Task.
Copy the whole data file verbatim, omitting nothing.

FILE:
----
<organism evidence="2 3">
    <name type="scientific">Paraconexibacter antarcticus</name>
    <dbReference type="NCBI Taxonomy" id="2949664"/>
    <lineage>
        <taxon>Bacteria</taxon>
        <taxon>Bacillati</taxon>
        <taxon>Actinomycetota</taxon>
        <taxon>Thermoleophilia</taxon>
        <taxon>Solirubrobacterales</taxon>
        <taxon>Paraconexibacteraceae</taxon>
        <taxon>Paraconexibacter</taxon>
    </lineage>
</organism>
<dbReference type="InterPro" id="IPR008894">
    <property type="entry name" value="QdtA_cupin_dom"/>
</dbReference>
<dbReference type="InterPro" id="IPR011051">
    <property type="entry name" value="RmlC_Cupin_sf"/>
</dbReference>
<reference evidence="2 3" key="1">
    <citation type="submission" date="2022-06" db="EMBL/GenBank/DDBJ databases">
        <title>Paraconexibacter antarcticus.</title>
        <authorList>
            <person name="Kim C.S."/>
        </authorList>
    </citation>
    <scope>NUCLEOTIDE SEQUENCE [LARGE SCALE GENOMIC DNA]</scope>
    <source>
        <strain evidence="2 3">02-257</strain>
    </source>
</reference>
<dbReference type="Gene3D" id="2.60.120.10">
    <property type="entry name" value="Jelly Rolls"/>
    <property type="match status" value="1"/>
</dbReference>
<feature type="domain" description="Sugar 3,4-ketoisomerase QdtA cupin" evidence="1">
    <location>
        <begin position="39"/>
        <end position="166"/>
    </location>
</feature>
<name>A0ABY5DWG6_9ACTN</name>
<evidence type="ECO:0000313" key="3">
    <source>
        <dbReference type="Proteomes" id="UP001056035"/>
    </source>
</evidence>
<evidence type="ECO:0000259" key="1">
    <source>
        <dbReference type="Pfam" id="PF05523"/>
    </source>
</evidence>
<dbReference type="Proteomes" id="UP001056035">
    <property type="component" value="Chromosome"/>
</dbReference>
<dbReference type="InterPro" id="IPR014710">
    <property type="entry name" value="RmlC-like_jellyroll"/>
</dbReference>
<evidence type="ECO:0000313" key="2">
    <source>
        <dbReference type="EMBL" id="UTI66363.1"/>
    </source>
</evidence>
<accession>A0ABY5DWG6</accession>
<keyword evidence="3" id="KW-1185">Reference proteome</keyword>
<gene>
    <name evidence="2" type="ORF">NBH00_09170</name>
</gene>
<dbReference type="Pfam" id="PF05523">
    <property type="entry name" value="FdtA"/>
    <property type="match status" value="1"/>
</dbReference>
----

<organism evidence="2 3">
    <name type="scientific">Paraconexibacter antarcticus</name>
    <dbReference type="NCBI Taxonomy" id="2949664"/>
    <lineage>
        <taxon>Bacteria</taxon>
        <taxon>Bacillati</taxon>
        <taxon>Actinomycetota</taxon>
        <taxon>Thermoleophilia</taxon>
        <taxon>Solirubrobacterales</taxon>
        <taxon>Paraconexibacteraceae</taxon>
        <taxon>Paraconexibacter</taxon>
    </lineage>
</organism>
<dbReference type="InterPro" id="IPR008894">
    <property type="entry name" value="QdtA_cupin_dom"/>
</dbReference>
<dbReference type="InterPro" id="IPR011051">
    <property type="entry name" value="RmlC_Cupin_sf"/>
</dbReference>
<reference evidence="2 3" key="1">
    <citation type="submission" date="2022-06" db="EMBL/GenBank/DDBJ databases">
        <title>Paraconexibacter antarcticus.</title>
        <authorList>
            <person name="Kim C.S."/>
        </authorList>
    </citation>
    <scope>NUCLEOTIDE SEQUENCE [LARGE SCALE GENOMIC DNA]</scope>
    <source>
        <strain evidence="2 3">02-257</strain>
    </source>
</reference>
<dbReference type="Gene3D" id="2.60.120.10">
    <property type="entry name" value="Jelly Rolls"/>
    <property type="match status" value="1"/>
</dbReference>
<feature type="domain" description="Sugar 3,4-ketoisomerase QdtA cupin" evidence="1">
    <location>
        <begin position="39"/>
        <end position="166"/>
    </location>
</feature>
<name>A0ABY5DWG6_9ACTN</name>
<evidence type="ECO:0000313" key="3">
    <source>
        <dbReference type="Proteomes" id="UP001056035"/>
    </source>
</evidence>
<evidence type="ECO:0000259" key="1">
    <source>
        <dbReference type="Pfam" id="PF05523"/>
    </source>
</evidence>
<dbReference type="Proteomes" id="UP001056035">
    <property type="component" value="Chromosome"/>
</dbReference>
<dbReference type="InterPro" id="IPR014710">
    <property type="entry name" value="RmlC-like_jellyroll"/>
</dbReference>
<evidence type="ECO:0000313" key="2">
    <source>
        <dbReference type="EMBL" id="UTI66363.1"/>
    </source>
</evidence>
<accession>A0ABY5DWG6</accession>
<keyword evidence="3" id="KW-1185">Reference proteome</keyword>
<gene>
    <name evidence="2" type="ORF">NBH00_09170</name>
</gene>
<dbReference type="Pfam" id="PF05523">
    <property type="entry name" value="FdtA"/>
    <property type="match status" value="1"/>
</dbReference>